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Promotion of the mind through exercise (PROMoTE): a proof-of-concept randomized controlled trial of aerobic… Liu-Ambrose, Teresa; Eng, Janice J; Boyd, Lara A; Jacova, Claudia; Davis, Jennifer C; Bryan, Stirling; Lee, Philip; Brasher, Penny; Hsiung, Ging-Yuek R Feb 17, 2010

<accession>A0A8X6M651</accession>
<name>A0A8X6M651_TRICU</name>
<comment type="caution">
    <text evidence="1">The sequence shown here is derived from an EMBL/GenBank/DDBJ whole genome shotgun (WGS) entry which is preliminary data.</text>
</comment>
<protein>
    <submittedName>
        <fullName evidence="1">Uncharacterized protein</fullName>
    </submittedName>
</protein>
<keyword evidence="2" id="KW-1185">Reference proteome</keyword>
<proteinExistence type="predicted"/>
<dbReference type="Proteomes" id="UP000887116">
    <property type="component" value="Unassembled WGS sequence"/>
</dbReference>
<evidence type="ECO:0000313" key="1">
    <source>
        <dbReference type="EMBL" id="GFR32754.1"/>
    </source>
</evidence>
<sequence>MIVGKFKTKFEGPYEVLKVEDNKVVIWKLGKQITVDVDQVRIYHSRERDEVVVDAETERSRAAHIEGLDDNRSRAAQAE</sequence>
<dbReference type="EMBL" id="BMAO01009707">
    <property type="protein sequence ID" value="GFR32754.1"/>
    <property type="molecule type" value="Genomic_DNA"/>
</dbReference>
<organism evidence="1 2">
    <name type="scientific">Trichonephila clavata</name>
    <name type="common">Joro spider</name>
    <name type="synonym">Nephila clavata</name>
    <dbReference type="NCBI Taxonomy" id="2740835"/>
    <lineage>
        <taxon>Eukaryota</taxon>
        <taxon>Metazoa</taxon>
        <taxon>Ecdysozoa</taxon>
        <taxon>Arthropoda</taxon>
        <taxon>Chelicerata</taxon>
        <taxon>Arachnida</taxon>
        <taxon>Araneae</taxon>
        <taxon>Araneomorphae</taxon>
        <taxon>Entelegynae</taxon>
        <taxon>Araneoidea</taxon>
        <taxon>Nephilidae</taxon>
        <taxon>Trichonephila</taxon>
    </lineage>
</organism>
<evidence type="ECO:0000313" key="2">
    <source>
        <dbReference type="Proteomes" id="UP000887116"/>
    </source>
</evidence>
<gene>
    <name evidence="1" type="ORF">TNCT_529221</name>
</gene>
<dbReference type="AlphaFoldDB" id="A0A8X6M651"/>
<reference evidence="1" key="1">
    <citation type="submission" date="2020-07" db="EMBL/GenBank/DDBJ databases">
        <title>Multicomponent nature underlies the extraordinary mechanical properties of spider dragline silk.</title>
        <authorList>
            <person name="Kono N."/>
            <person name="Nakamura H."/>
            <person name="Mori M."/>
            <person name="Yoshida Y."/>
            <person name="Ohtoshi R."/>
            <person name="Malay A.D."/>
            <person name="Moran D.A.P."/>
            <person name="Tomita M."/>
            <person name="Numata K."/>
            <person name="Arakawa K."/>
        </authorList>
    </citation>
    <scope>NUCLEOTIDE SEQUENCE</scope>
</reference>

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STUDY PROTOCOL Open AccessPromotion of the mind through exercise(PROMoTE): a proof-of-concept randomizedcontrolled trial of aerobic exercise training inolder adults with vascular cognitive impairmentTeresa Liu-Ambrose1,2*, Janice J Eng1, Lara A Boyd1, Claudia Jacova3, Jennifer C Davis2,4,5, Stirling Bryan5,Philip Lee6, Penny Brasher5, Ging-Yuek R Hsiung3AbstractBackground: Sub-cortical vascular ischaemia is the second most common etiology contributing to cognitiveimpairment in older adults, and is frequently under-diagnosed and under-treated. Although evidence is mountingthat exercise has benefits for cognitive function among seniors, very few randomized controlled trials of exercisehave been conducted in populations at high-risk for progression to dementia. Aerobic-based exercise training maybe of specific benefit in delaying the progression of cognitive decline among seniors with vascular cognitiveimpairment by reducing key vascular risk factors associated with metabolic syndrome. Thus, we aim to carry out aproof-of-concept single-blinded randomized controlled trial primarily designed to provide preliminary evidence ofefficacy aerobic-based exercise training program on cognitive and everyday function among older adults with mildsub-cortical ischaemic vascular cognitive impairment.Methods/Design: A proof-of-concept single-blinded randomized trial comparing a six-month, thrice-weekly,aerobic-based exercise training group with usual care on cognitive and everyday function. Seventy older adultswho meet the diagnostic criteria for sub-cortical ischaemic vascular cognitive impairment as outlined by Erkinjunttiand colleagues will be recruited from a memory clinic of a metropolitan hospital. The aerobic-based exercisetraining will last for 6 months. Participants will be followed for an additional six months after the cessation ofexercise training.Discussion: This research will be an important first step in quantifying the effect of an exercise intervention oncognitive and daily function among seniors with sub-cortical ischaemic vascular cognitive impairment, arecognized risk state for progression to dementia. Exercise has the potential to be an effective, inexpensive, andaccessible intervention strategy with minimal adverse effects. Reducing the rate of cognitive decline among seniorswith sub-cortical ischaemic vascular cognitive impairment could preserve independent functioning and healthrelated quality of life in this population. This, in turn, could lead to reduced health care resource utilization costsand avoidance of early institutional care.Trial Registration: ClinicalTrials.gov Protocol Registration System: NCT01027858.* Correspondence: tlambrose@exchange.ubc.ca1Department of Physical Therapy, University of British Columbia, Vancouver,CanadaLiu-Ambrose et al. BMC Neurology 2010, 10:14http://www.biomedcentral.com/1471-2377/10/14© 2010 Liu-Ambrose et al; licensee BioMed Central Ltd. This is an Open Access article distributed under the terms of the CreativeCommons Attribution License (http://creativecommons.org/licenses/by/2.0), which permits unrestricted use, distribution, andreproduction in any medium, provided the original work is properly cited.BackgroundCerebrovascular disease is the second most commonetiology contributing to dementia in older adults [1-4]and may be the most under-diagnosed and yet mosttreatable form of cognitive dysfunction in older adults[5]. Vascular cognitive impairment is defined as the lossof cognitive function resulting from ischaemic, ischae-mic-hypoxic, or hemorrhagic brain lesions as a result ofcerebrovascular disease and cardiovascular pathologicchanges. As vascular cognitive impairment is predomi-nantly a sub-cortical frontal form of cognitive disorderwith prominent executive dysfunction [6], it directlyimpairs everyday function [7], such as managingfinances, transportation, or the telephone. Takentogether, vascular cognitive impairment has the potentialto severely impact the ability to function autonomouslywithin society [8].A number of epidemiological studies suggest thatmodification of vascular risk factors, such as hyperten-sion, diabetes mellitus, and hypercholesterolemia may behelpful in slowing down the progression of vascular cog-nitive impairment [9-12]. Hence, one promisingapproach to delay the progression of vascular cognitiveimpairment is aerobic-based exercise training. Critically,evidence is mounting that exercise has benefits for cog-nitive function among seniors. Aerobic-based exercisetraining may be of specific benefit in slowing the pro-gression of cognitive decline among seniors with vascu-lar cognitive impairment by reducing key vascular riskfactors associated with metabolic syndrome. Aerobicexercise may also act specifically on disease pathophy-siology [13], for example, by improving capillarization ormodulating brain neurotrophic factors [14-16], and mayeven decrease brain amyloid load in the brain [17].Finally, aerobic-based exercise training as an interven-tion strategy for individuals with vascular cognitiveimpairment is attractive as it could be delivered at apopulation-level.The growing consensus is that small vessel diseaseshave an important role in vascular cognitive impairment[18,19]. Small vessel disease often presents as unde-tected “covert” strokes in the sub-cortical white matter.Compared to other forms of vascular cognitive impair-ment, the sub-cortical ischaemic vascular disease sub-type is a more homogenous form of the disease with amore predictable outcome [20]. While mild Sub-corticalIschaemic Vascular Cognitive Impairment (SIVCI)describes those individuals whose symptoms are notassociated with substantial functional impairment [18],persons with mild SIVCI have a high risk of progressionto dementia [18,21]. Seniors with mild SIVCI are also atrisk for executive dysfunction [18], and subsequently atrisk for decline in everyday function (i.e., ability toperform instrumental activities of daily living [ADLs])[7]. Instrumental ADLs refer to capacities that arerequired for autonomous function within society [8]; theability to perform instrumental ADLs is a key aspect offunctional independence and health related quality oflife [8]. Thus, persons with mild SIVCI represent anideal target population for intervention strategies, aspreservation of their cognitive and functional status willlikely maintain and prolong their ability to live indepen-dently and with quality. To our knowledge, no rando-mized controlled trial has assessed the effect of aerobic-based exercise training on cognitive and everyday func-tion among seniors with mild SIVCI. Thus, we aim tocarry out a proof-of-concept single-blinded randomizedcontrolled trial primarily designed to provide prelimin-ary evidence of efficacy of a six-month, thrice-weekly,aerobic-based exercise training program on cognitiveand everyday function among older adults with mildSIVCI. In addition, this proof-of-concept study will aimto explore the effect of aerobic-based exercise trainingon: 1) serum glucose, hemoglobin A1c, and lipids; 2)inflammatory biomarkers; 3) physical function; 4) healthrelated quality of life; and 5) health resource utilization.Finally, this study will demonstrate the feasibility of deli-vering the intervention in this population, determine therecruitment rate, determine the rate of withdrawal, andprovide estimates of the variances, co-variances andeffect sizes of the proposed outcome measures to informthe sample size for a larger definitive trial.Methods/DesignDesign OutlineWe will conduct a six-month proof-of-concept single-blinded randomized trial and follow our study cohortfor an additional six months of follow-up (see Figure 1).RecruitmentWe will recruit seniors with mild SIVCI through theUniversity of British Columbia Hospital Clinic for Alz-heimer Disease and Related Disorders (UBCH-CARD).All individuals who receive care at the UBCH-CARDhave the option to sign a consent form providing accessto their records for research purposes and indicatingtheir willingness to be approached for research studies.One trained research assistant will review the charts ofpatients at the UBCH-CARD who have expressed inter-ests to participate in research studies. Clinicians at theUBCH-CARD will also be informed of this study andthey will assist in recruitment by flagging the charts oftheir current patients who may qualify for this study toour research assistants. Those who appear eligible basedon detailed chart review will be mailed an informationpackage regarding the study, including the consent form.Liu-Ambrose et al. BMC Neurology 2010, 10:14http://www.biomedcentral.com/1471-2377/10/14Page 2 of 9For those who are interested in participating, a onehour consent and screening session will be arranged.Once informed consent is obtained, we will perform thescreening tests. Those who remain eligible after thescreening session and who later provide written recom-mendation from their physician indicating their appro-priateness to participate in an aerobic-based exercisetraining program will proceed to baseline assessments.EligibilityWe will recruit individuals who fulfill the diagnostic cri-teria for SIVCI as outlined by Erkinjuntti and colleagues[22], which requires the presence of both cognitive syn-drome (as defined in Section A below) and small vesselischaemic disease (as defined in Section B below).A. Cognitive Syndrome defined as:1. Dysexecutive Syndrome: Some impairment in goalformulation, initiation, planning, organizing, sequencing,executing, set-shifting and maintenance, or abstracting.2. Memory Deficit: Some impairment in recall in thepresence of relatively intact recognition and benefitfrom cueing.3. Progression: Deterioration of A1 and A2 from a pre-vious higher level of functioning that are not per seinterfering with complex occupational and socialactivities.B. Small Vessel Ischaemic Disease defined as:1. Evidence of relevant cerebrovascular disease bybrain imaging (in the last 12 months) defined as thepresence of both:i. Periventricular and deep white matter lesions: Pat-chy areas of low attenuation (intermediate densitybetween that of normal white matter and that ofintraventricular cerebrospinal fluid) or diffuse sym-metrical areas of low attenuation with ill definedmargins extending to the centrum semiovale, plus atleast one lacunar infarct (correlating to the whiteFigure 1 Overview of the flow of participants through the Promotion of the Mind Through Exercise (PROMoTE) Trial.Liu-Ambrose et al. BMC Neurology 2010, 10:14http://www.biomedcentral.com/1471-2377/10/14Page 3 of 9matter grading scale greater than 3 from the Cardio-vascular Health Study) [23,24]; andii. Absence of cortical and/or cortico-sub-corticalnon-lacunar territorial infarcts and watershedinfarcts, haemorrhages indicating large vessel disease,signs of normal pressure hydrocephalus, or otherspecific causes of white matter lesions (e.g., multiplesclerosis, leukodystrophies, sarcoidosis, brain irradia-tion, etc).2. Presence or a history of neurological signs as evi-dence for cerebrovascular disease such as lower facialweakness, Babinski sign, sensory deficit, dysarthria, gaitdisorder, or extrapyramidal signs consistent with sub-cortical brain lesion(s).In addition, individuals must meet the following inclu-sion criteria: 1) Montreal Cognitive Assessment (MoCA)[25] score less than 26 at screening; 2) Mini-MentalState Examination (MMSE) [26] score of ≥ 20 at screen-ing; 3) Community-dwelling; 4) Live in Metro Vancou-ver; 5) Have a caregiver, family member, or friend whointeracts with him/her on a weekly basis; 6) Able tocomply with scheduled visits, treatment plan, and othertrial procedures; 7) Must be able to read, write, andspeak English in which psychometric tests are providedwith acceptable visual and auditory acuity; 8) Stable ona fixed dose of cognitive medications (e.g., donepezil,galantamine, rivastigmine, memantine, etc.) that is notexpected to change during the 12-month study period,or, if they are not on any of these medications, they arenot expected to start them during the 12-month studyperiod; 9) Provide a personally signed and datedinformed consent document indicating that the indivi-dual (or a legally acceptable representative) has beeninformed of all pertinent aspects of the trial. In addition,an assent form will be provided at baseline and again atregular intervals; 10) Able to walk independently; and11) Must be in sufficient health to participate in thestudy’s aerobic-based exercise training program. Thiswill be based on medical history, vital signs, physicalexamination by study physicians, and written recom-mendation by family physician indicating one’s appropri-ateness to participate in an aerobic-based exercisetraining program.The exclusion criteria are: 1) Absence of relevantsmall vessel ischaemic lesions on an existing brain com-puted tomography (CT) or magnetic resonance imaging(MRI); 2) Diagnosed with another type of neurodegen-erative (e.g. AD) or neurological condition (e.g., multiplesclerosis, Parkinson’s disease, etc.) that affects cognitionand mobility; 3) At high risk for cardiac complicationsduring exercise and/or unable to self-regulate activity orto understand recommended activity level (i.e., Class Cof the American Heart Risk Stratification Criteria); 4)Have clinically significant peripheral neuropathy orsevere musculoskeletal or joint disease that impairsmobility; 5) Taking medications that may negativelyaffect cognitive function, such as anticholinergics,including agents with pronounced anticholinergic prop-erties (e.g., amitriptyline), major tranquilizers (typicaland atypical antipsychotics), and anticonvulsants (e.g.,gabapentin, valproic acid, etc.); or 6) Planning to partici-pate, or already enrolled in, a clinical drug trial concur-rent to this study.Ethical approval has been obtained from the Vancou-ver Coastal Health Research Institute (V07-01160) andthe University of British Columbia’s Clinical ResearchEthics Board (H07-01160).Sample SizePrior to launching a definitive randomized controlledtrial, it is essential that the feasibility of conducting sucha trial be demonstrated. A sample for a definitive studywith multiple end-points and outcome variables willrequire several hundred participants and warrant amulti-site study. Given that no study has examined theeffect of exercise on cognitive function in SIVCI, wehave selected a sample size of 30 participants per group.Studies have suggested a standard deviation of changeof 6 to 7 [27-29] in Alzheimer Disease Assessment ScaleCognitive (ADAS-Cog) scores among individuals withvascular cognitive impairment. We highlight that arecent exercise trial among seniors at risk for AD withADAS-Cog as the primary outcome measure demon-strated an effect size of 0.60 [30]. Thus, assuming analpha of 0.05, 30 participants per group will provide apower of 0.75 to 0.80. We estimate a drop-out rate of10% during a 12-month period. Hence, we are aiming torecruit 35 participants per group (i.e., 70 participants intotal) which will accommodate a conservative 15% drop-out rate.MeasurementsBaseline measurements will be obtained prior to rando-mization. There will be three measurement sessions:baseline, 6 months, and 12 months (Figure 1). Out-comes will be assessed by trained assessors blinded togroup allocation.Screening SessionFor the screening session, we will administer the Physi-cal Activity Readiness Questionnaire (PAR-Q) [31], ascreening measure of physical readiness for exercise.Global cognitive function will be assessed using theMMSE [26] and the MoCA [25].DescriptorsUsing a wall mounted stadiometer, standing height willbe measured as stretch stature to the 0.1 cm per stan-dard protocol. Weight will be measured twice to the 0.1Liu-Ambrose et al. BMC Neurology 2010, 10:14http://www.biomedcentral.com/1471-2377/10/14Page 4 of 9kg on a calibrated digital scale. General health andsocioeconomic status will be ascertained by a question-naire. Participants will undergo a clinical assessmentwith neurologist and study physicians (G-YRH and PL)at baseline to confirm current health status and eligibil-ity for study, including clinical impressions of overallcognitive and functional status. The NeuropsychiatricInventory (NPI), an informant-rated instrument, will beused to evaluate behavioural and neuropsychiatric symp-toms [32].Physical activity, not including the study-assignedexercise classes, will be determined by the valid and reli-able Physical Activities Scale for the Elderly (PASE)questionnaire [33,34]. Designed for those aged 65 yearsand older, participants use a 12-item scale to self-reportthe average number of hours per day spent participatingin leisure, household, and occupational physical activ-ities over the previous seven-day period. Accounting forextracurricular physical activities throughout the rando-mized trial is essential to ascertain the specific effects ofthe delivered interventions on cognition and function.Primary OutcomesCognitive Function We will assess cognitive functionusing the cognitive section of the Alzheimer DiseaseAssessment Scale (ADAS-Cog) [35]. The scale consistsof 11 brief cognitive tests assessing memory, language,and praxis. Scores range from 0 to 70, with higherscores indicating greater severity of cognitive impair-ment. The ADAS-Cog has been a significant outcomemeasure in numerous trials with AD [27,36,37] but alsowith vascular dementia [29,38]. The ADAS-Cog hasmarked advantages as an outcome measure, based on itssubstantial data confirming both reliability and validityand its use in measuring longitudinal change togetherwith sensitivity to treatment effects [39].Global Executive Function Because executive dysfunc-tion is common among those with SIVCI [6], we willuse the Executive Interview (EXIT-25) [40] to assessglobal executive function. The EXIT 25 provides a stan-dardized clinical assessment of executive functions. Itcontains 25 items designed to elicit signs of frontal sys-tem pathology. Performance on the EXIT25 correlateswell with standard neuropsychological tests of executivefunctions. The EXIT25 scores range from 0 to 50, withhigh scores indicating impaired global executive func-tion. A cut point of 15 out of 50 is recommended [40].Everyday FunctionBecause executive dysfunction isassociated with impaired everyday function [7], we willuse the ADCS-ADL to assess the ability to performeveryday activities of daily living [41]. The ADCS-ADLis a 23-item informant-rated questionnaire that mea-sures, in a range of 0 to 78, an individual’s performanceof activities of daily living.Secondary OutcomesBlood Biomarkers Serum glucose, Hgb A1c, and lipidlevel will be measured by conventional methods. SerumHSC, CRP, and IL-6 will be determined by standardELISA methods [42].Physical Function Physical function will be assessedusing a three-instrument performance battery thatincludes:1) Six-Minute WalkThis is a walking test of physical status to assess gen-eral cardiovascular capacity in seniors [43]. The totaldistance walked in meters in six minutes is recorded inmeters.2) Balance and MobilityGeneral balance and mobility will be assessed with theNational Institute on Aging (NIA) Balance Scale [44].For this Scale, participants are assessed on performancesof standing balance, walking, and sit-to-stand. Eachcomponent is rated out of four points, for a maximumof 12 points. Poor performance on this scale predictssubsequent disability [44].3) Physiological Falls RiskWe will use the Physiological Profile Assessment(PPA)© [45] (Prince of Wales Medical Research Insti-tute, Randwick, Sydney, NSW, Australia) to assess forphysiological falls risk. The PPA is a valid and reliabletool for assessing fall risk in older people. Based on theperformance of five physiological domains (posturalsway, hand reaction time, quadriceps strength, proprio-ception, and edge contrast sensitivity), the PPA com-putes a fall risk score for each individual and thismeasure has a 75% predictive accuracy for falls in olderpeople [45]. A PPA z-score of 0-1 indicates mild risk, 1-2 indicates moderate risk, 2-3 indicates high risk, and 3and above indicates marked risk [46].4) Quality of LifeWe will evaluate health related quality of life using theEuroQol 5D (EQ-5D) – a preference-based generic uti-lity instrument that provides weightings for qualityadjusted life year (QALYs). QALYs are defined as thebenefit of a health intervention in terms of time in aseries of quality-weighted health states, in which thequality weights reflect the desirability of living in thestate, typically from “perfect” health (weighted 1.0) todead (weighted 0.0) [47]. QALYs are calculated basedon the quality of life of a patient (measured using healthutilities) in a given health state and the time spent inthat health state. The EQ-5D captures 243 uniquehealth states based on the following domains: 1) mobi-lity; 2) self-care; 3) usual activities; 4) pain and 5) anxi-ety or depression. We will calculate QALYs using thehealth state utility values from the EQ-5D to determineif there is a statistically significant difference in theLiu-Ambrose et al. BMC Neurology 2010, 10:14http://www.biomedcentral.com/1471-2377/10/14Page 5 of 9incremental cost per QALY change for participantsreceiving the aerobic-based training compared withthose who are not.5) Health Resource UtilizationThe health resource utilization questionnaire asksparticipants to report the following visits over a speci-fied time period: 1) health care professionals; 2) admis-sions or visits to hospital; and 3) laboratory work. Thehealth resource utilization questionnaire has been pre-viously described and supported in previous studies[48]. We will estimate total health care related costsover the 12 months from a Canadian health care sys-tem perspective. Participants will be instructed to spe-cify total health care expenditure and report thereason for each item. Additionally, participants will beinstructed to report health care expenditure due to anyadverse events associated with the aerobic-based train-ing program; this is not anticipated to be a major costdriver. On a per participant basis, costs will beassigned to health care resource utilization using afully allocated hospital cost model (for in-patient costs)and the British Columbia provincial guide to medicalfees (for outpatient costs). Our base case analysis willconsider the costs of all health care resource use andour sensitivity analyses will include only interventionrelated health care resource costs and a complete caseanalysis.Treatment AllocationRandomizationParticipants will be randomly assigned (1:1) to either theaerobic-based exercise training (AT) group or the usualcare (CON) group. The randomization sequence will begenerated by a central, web-based randomization servicehttp://www.randomization.net; permuted blocks of vary-ing size will be employed to ensure balance over time.After baseline assessment, research personnel notinvolved in measurement or intervention will access theweb-based randomization service to determine thegroup allocation.Allocation ConcealmentRecruitment and enrolment of participants will be man-aged by the research coordinator who will screen forstudy eligibility, obtain informed consent, and conductbaseline assessment. Following completion of baselineassessment, the research coordinator will access theweb-based randomization service and the participantwill be assigned a participant number and allocated tothe intervention or the control group. Research person-nel performing the outcome assessment and data analy-sis will be blinded to group allocation but it is notpossible to blind participants and personnel deliveringinterventions to group allocation.Experimental GroupsAerobic-Based Training (AT) GroupAll AT group classes will be led by instructors certifiedto instruct seniors. Each 60-minute class will include a10 minute warm-up, a target of 40 minutes of walking,and a 10-minute cool down. Class attendance will berecorded for each participant by the instructorsthroughout the six-month intervention period.Over the six month intervention period, we will usethree complimentary techniques to monitor and pro-gress exercise intensity of the AT program. Each partici-pant will:1) Wear a heart rate monitor and will be asked towork initially at approximately 40% of his/her age speci-fic target heart rate (i.e., heart rate reserve; HRR) andgradually progress to reach the target of 60% of HRR.Once the target of 60% of HRR is achieved, it will besustained by the participant for the remainder of theintervention period;2) Subjectively monitor the intensity of each workoutusing the Borg’s Rating of Perceived Exertion (RPE)[49]. Participants will be gradually progressed to a targetRPE of 14 to 15; and3) Use the simple “talk” test [50,51]. Participants willbe asked to initially walk at a pace where they can con-verse comfortably without effort and gradually progressto a pace where conversation requires a bit of effort.In addition to the formal group classes, all individualsin the AT group will be given a pedometer to serve asboth an incentive and reminder to partake in walkingon a daily basis. Participants will be asked to record thenumber of steps each day. All pedometers will bereturned to the study coordinator at the 6 month assess-ment session.Usual Care (CON) GroupParticipants in the CON group will receive educationalmaterial about vascular cognitive impairment and aboutstress management, healthful diet, and smoking. How-ever, this group will not receive specific informationregarding physical activity. Participants in the AT groupwill also be offered these educational materials.Adverse Events MonitoringDr. Philip Lee, in addition to a physician and statisticianexternal to the research team, will review all adverseevents reported in the study on a monthly basis. Theywill inform us to stop the study if the adverse eventsdata are of sufficient concern.Statistical AnalysesAs a primary objective of this study is to provide preli-minary evidence of efficacy we will compare partici-pants of the AT group who are compliant with theLiu-Ambrose et al. BMC Neurology 2010, 10:14http://www.biomedcentral.com/1471-2377/10/14Page 6 of 9intervention (defined as attending 60% of the total exer-cise sessions) to the CON group rather than using anintention-to-treat analysis as would be appropriate in apivotal clinical trial. In addition, no adjustment for mul-tiple endpoints will be made since in a proof-of-conceptstudy a Type II error is of more concern than a Type Ierror [52]. For each of the three primary endpoints (i.e.,ADAS-Cog, EXIT-25, ADCS-ADL), the change frombaseline to six months and 12 months will be assessedusing an analysis of covariance model incorporating thebaseline measurement. Observing a statistically signifi-cant difference on any of the three primary outcomeswill be considered preliminary evidence of efficacy.We will also report variances, co-variances, and effectsizes, as well as sampling feasibility (i.e., ease of recruit-ment, recruitment rate, withdrawal rate). This informa-tion will inform sampling for future trials.Economic AnalysisOur economic evaluation will explore incremental costsand health benefits comparing the aerobic-based train-ing intervention with usual care using both cost effec-tiveness and cost utility analyses. A cost utility analysisis a specific type of cost effectiveness analysis wherehealth benefits are measured using QALYs. The out-come of our cost effectiveness analysis is the incremen-tal cost effectiveness ratio (ICER). By definition, anICER is the difference between the mean costs of pro-viding the competing interventions divided by the differ-ence in effectiveness, where ICER = Δ Cost/Δ Effect[53]. We will determine the incremental cost of theaerobic-based training intervention per person experien-cing a clinically significant improvement in cognitiveperformance relative to usual care. Further, for our costutility analysis, we will estimate the incremental cost perquality adjusted life year gained (QALY). We will use acombination of imputation and bootstrapping to quan-tify uncertainty due to missing values and the finitestudy sample size60 61.Time FrameRecruitment will commence in December 2009. Finalfollow-up assessment is expected to conclude in Febru-ary 2012.DiscussionAlthough exercise therapy holds promise for delayingthe onset and slowing down the progression of bothcognitive and functional decline, very few randomizedcontrolled trials of exercise have been conducted inpopulations at high-risk for dementia [30]. This researchwill be an important first step in quantifying the effectof an exercise intervention on cognitive and daily func-tion among seniors with SIVCI, as vascular cognitiveimpairment is the second most common cause ofdementia in older adults [1-4]. Exercise has the potentialto be an effective, inexpensive, and accessible interven-tion strategy with minimal adverse effects. Retarding therate of cognitive decline among seniors with SIVCIcould preserve independent functioning and quality oflife in this population. This, in turn, could lead toreduced health care utilization costs and avoidance ofearly institutional care. Delaying the onset or retardingthe progression of dementia by only one year wouldreduce the number of clinical cases of dementia by 9.2million by 2050 in the US alone [54].Our interdisciplinary research team will use a multi-pronged approach to explore the utility of aerobic-basedexercise training among seniors with mild SIVCI. Theimpact of our proposed work may be significant forseniors with mild SIVCI.AcknowledgementsThis study is jointly funded by the Canadian Stroke Network and the Heartand Stroke Foundation of Canada.TLA and LAB are Michael Smith Foundation for Health Research (MSFHR)Scholars. LAB is also a Canada Research Chair in Neurobiology of MotorLearning. JJE is a MSFHR Senior Scholar.Sponsor’s Role: None.Author details1Department of Physical Therapy, University of British Columbia, Vancouver,Canada. 2Centre for Hip Health and Mobility, Vancouver Coastal ResearchInstitute, Vancouver, Canada. 3Division of Neurology, University of BritishColumbia, Vancouver, Canada. 4Experimental Medicine, University of BritishColumbia, Vancouver, Canada. 5Centre for Clinical Epidemiology andEvaluation, Vancouver Coastal Research Institute, Vancouver, Canada.6Division of Geriatric Medicine, University of British Columbia, Vancouver,Canada.Authors’ contributionsTLA, JJE, LAB, G-YRH, CJ, and JB wrote the grant application that was jointlyfunded by the Canadian Stroke Network and the Heart and StrokeFoundation of Canada in 2009. JCD, PhD candidate is affiliated with thePromotion of the Mind Through Exercise (PROMoTE) Trial. The grantapplication formed the bases for the manuscript, which was jointly draftedby TLA and JCD with all other authors contributing to its critical review andapproving the final draft.Competing interestsThe authors declare that they have no competing interests.Received: 18 December 2009Accepted: 17 February 2010 Published: 17 February 2010References1. Rockwood K, Wentzel C, Hachinski V, Hogan DB, MacKnight C, McDowell I:Prevalence and outcomes of vascular cognitive impairment. VascularCognitive Impairment Investigators of the Canadian Study of Health andAging. Neurology 2000, 54(2):447-451.2. Desmond DW, Erkinjuntti T, Sano M, Cummings JL, Bowler JV, Pasquier F,Moroney JT, Ferris SH, Stern Y, Sachdev PS, et al: The cognitive syndromeof vascular dementia: implications for clinical trials. Alzheimer disease andassociated disorders 1999, 13(Suppl 3):S21-29.3. 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Alzheimer’s and Dementia 2007,3:186-191.Pre-publication historyThe pre-publication history for this paper can be accessed here:http://www.biomedcentral.com/1471-2377/10/14/prepubdoi:10.1186/1471-2377-10-14Cite this article as: Liu-Ambrose et al.: Promotion of the mind throughexercise (PROMoTE): a proof-of-concept randomized controlled trial ofaerobic exercise training in older adults with vascular cognitiveimpairment. BMC Neurology 2010 10:14.Submit your next manuscript to BioMed Centraland take full advantage of: • Convenient online submission• Thorough peer review• No space constraints or color figure charges• Immediate publication on acceptance• Inclusion in PubMed, CAS, Scopus and Google Scholar• Research which is freely available for redistributionSubmit your manuscript at www.biomedcentral.com/submitLiu-Ambrose et al. BMC Neurology 2010, 10:14http://www.biomedcentral.com/1471-2377/10/14Page 9 of 9